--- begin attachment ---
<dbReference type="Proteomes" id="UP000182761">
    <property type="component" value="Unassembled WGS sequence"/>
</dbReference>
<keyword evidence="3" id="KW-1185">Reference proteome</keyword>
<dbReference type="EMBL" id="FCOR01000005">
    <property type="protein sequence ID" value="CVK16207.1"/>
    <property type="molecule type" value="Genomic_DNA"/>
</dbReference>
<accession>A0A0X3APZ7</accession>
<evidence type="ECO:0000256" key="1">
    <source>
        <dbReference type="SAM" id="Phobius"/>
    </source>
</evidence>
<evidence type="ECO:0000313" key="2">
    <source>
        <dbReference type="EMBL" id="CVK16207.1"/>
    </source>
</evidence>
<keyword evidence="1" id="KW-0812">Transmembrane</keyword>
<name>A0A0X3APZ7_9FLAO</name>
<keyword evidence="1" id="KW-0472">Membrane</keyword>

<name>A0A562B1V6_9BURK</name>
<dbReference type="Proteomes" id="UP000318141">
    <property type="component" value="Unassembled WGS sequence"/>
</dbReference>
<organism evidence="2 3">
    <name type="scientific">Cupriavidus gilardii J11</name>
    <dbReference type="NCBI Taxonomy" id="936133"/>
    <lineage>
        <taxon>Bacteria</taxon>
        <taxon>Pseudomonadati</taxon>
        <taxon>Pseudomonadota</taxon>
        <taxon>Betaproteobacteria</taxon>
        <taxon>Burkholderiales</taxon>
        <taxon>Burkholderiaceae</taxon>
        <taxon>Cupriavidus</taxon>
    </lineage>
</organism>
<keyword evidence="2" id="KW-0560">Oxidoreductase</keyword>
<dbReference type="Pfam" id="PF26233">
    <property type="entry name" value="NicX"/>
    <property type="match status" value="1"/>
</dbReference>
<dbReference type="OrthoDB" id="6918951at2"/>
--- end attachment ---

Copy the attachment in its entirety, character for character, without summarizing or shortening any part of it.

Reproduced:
<dbReference type="Proteomes" id="UP000182761">
    <property type="component" value="Unassembled WGS sequence"/>
</dbReference>
<keyword evidence="3" id="KW-1185">Reference proteome</keyword>
<dbReference type="EMBL" id="FCOR01000005">
    <property type="protein sequence ID" value="CVK16207.1"/>
    <property type="molecule type" value="Genomic_DNA"/>
</dbReference>
<accession>A0A0X3APZ7</accession>
<evidence type="ECO:0000256" key="1">
    <source>
        <dbReference type="SAM" id="Phobius"/>
    </source>
</evidence>
<evidence type="ECO:0000313" key="2">
    <source>
        <dbReference type="EMBL" id="CVK16207.1"/>
    </source>
</evidence>
<keyword evidence="1" id="KW-0812">Transmembrane</keyword>
<name>A0A0X3APZ7_9FLAO</name>
<keyword evidence="1" id="KW-0472">Membrane</keyword>

<name>A0A562B1V6_9BURK</name>
<dbReference type="Proteomes" id="UP000318141">
    <property type="component" value="Unassembled WGS sequence"/>
</dbReference>
<organism evidence="2 3">
    <name type="scientific">Cupriavidus gilardii J11</name>
    <dbReference type="NCBI Taxonomy" id="936133"/>
    <lineage>
        <taxon>Bacteria</taxon>
        <taxon>Pseudomonadati</taxon>
        <taxon>Pseudomonadota</taxon>
        <taxon>Betaproteobacteria</taxon>
        <taxon>Burkholderiales</taxon>
        <taxon>Burkholderiaceae</taxon>
        <taxon>Cupriavidus</taxon>
    </lineage>
</organism>
<keyword evidence="2" id="KW-0560">Oxidoreductase</keyword>
<dbReference type="Pfam" id="PF26233">
    <property type="entry name" value="NicX"/>
    <property type="match status" value="1"/>
</dbReference>
<dbReference type="OrthoDB" id="6918951at2"/>